Manoeuvring the difference between a boss and a leader when you are in a small team can be challenging. You still want to be friendly with them but still need them to be protective and respect you as their ‘boss’.
Many ineffective bosses are one step away from being a bully. Often they are completely unaware of how their actions and words affect those around them, including staff and clients. They refuse to accept responsibility and instead blame others for messy situations.
Leaders, on the other hand, have buckets full of empathy and self-awareness. They own their part in the process of making things change. Leaders can be tough and driven but they know it takes a ‘village’ to make change. Being a leader is much more enjoyable and profitable.
Great leaders engage with staff in a very different way. It starts with employing key people, with the right skill set required for the task. This is usually very different to their own skill set. Leaders know where they are going, but they allow a general structured direction to move forward. They understand that business evolves so fast that they must be adaptable and client-centric. Again, it’s not an ‘us and them’ attitude that will motivate your staff to be productive.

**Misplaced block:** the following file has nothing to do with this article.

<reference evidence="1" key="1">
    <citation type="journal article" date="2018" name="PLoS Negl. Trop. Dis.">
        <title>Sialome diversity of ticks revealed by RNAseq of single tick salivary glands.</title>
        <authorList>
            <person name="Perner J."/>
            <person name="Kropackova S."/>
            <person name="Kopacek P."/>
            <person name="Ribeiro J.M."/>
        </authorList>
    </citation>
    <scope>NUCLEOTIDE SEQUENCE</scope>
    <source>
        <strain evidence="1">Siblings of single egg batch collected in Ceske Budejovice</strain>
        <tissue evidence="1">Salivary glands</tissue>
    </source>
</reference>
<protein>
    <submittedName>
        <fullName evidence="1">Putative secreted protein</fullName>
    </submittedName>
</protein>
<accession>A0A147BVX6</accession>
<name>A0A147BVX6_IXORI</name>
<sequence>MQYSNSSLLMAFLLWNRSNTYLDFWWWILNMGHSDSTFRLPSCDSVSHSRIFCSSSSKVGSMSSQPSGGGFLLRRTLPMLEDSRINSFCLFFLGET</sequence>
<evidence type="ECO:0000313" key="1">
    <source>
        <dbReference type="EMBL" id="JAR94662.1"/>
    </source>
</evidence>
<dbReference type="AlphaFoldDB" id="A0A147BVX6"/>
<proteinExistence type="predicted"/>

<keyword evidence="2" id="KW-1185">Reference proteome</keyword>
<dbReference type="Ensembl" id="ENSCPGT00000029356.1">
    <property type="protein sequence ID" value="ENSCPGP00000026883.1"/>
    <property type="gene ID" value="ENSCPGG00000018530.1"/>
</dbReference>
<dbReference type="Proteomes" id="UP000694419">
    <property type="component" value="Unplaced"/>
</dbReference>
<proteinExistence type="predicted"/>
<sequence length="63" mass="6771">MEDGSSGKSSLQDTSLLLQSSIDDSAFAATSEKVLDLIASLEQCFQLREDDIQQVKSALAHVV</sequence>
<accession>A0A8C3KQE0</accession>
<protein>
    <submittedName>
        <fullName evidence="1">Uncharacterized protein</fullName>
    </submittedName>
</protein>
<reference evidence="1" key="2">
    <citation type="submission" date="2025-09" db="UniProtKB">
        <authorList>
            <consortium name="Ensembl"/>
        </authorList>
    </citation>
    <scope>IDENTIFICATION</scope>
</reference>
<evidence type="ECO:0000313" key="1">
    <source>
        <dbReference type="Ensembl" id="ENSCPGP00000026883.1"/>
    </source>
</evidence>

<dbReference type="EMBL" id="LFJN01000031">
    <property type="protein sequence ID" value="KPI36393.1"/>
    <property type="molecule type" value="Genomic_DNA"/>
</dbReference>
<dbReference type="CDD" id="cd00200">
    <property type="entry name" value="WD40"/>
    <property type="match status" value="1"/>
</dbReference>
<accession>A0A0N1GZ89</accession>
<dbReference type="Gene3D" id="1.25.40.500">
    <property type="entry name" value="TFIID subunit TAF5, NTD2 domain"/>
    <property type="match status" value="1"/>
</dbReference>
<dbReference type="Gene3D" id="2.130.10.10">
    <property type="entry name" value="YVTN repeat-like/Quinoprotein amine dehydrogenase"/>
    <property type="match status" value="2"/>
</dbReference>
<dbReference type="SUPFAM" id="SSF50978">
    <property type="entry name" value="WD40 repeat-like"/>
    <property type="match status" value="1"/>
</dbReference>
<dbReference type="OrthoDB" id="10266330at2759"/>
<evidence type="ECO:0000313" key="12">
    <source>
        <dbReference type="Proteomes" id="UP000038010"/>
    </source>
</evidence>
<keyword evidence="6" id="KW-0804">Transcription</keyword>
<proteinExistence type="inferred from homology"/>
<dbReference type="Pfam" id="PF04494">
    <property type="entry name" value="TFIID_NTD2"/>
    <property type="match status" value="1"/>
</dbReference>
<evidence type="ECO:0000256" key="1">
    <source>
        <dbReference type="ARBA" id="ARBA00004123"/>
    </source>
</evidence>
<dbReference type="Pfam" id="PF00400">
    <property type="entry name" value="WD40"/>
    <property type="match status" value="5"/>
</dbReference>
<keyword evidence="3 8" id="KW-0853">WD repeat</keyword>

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How do leaders effectively manage small or growing teams? They learn to understand that teams can become very close, too close sometimes. Old style bosses come to rely on their advice too much and take action around this. It’s not generally the smartest thing to do when situations are not working. For leaders, it’s a balance. Great staff often just want to be staff; they don’t want to lead. Great leaders find an easy balance between directing and supporting staff. They are real listeners.
One successful way to do this is to have semi-regular ‘non’ work gatherings. Simple situations which support team work allow for a deeper understanding of team members’ ‘likeness’ or common ground. Try every second month to have a Friday 2-hour early knock off BBQ or drinks and snacks. Rotate some gathering with staff only and other times including families. Make this relaxed, have a start and finish time and make sure you stick to it.
Another way is to have regular twice weekly work in progress (WIP) sessions. Keep them short, less than 30 minutes is best. This can create supportive environment and allows for accountability or challenges to be uncovered, where issues can be resolved through idea sharing. The real key is a tight agenda & the meeting chaired by either a manager or the owner. Active listening and respect is the key to good outcomes.
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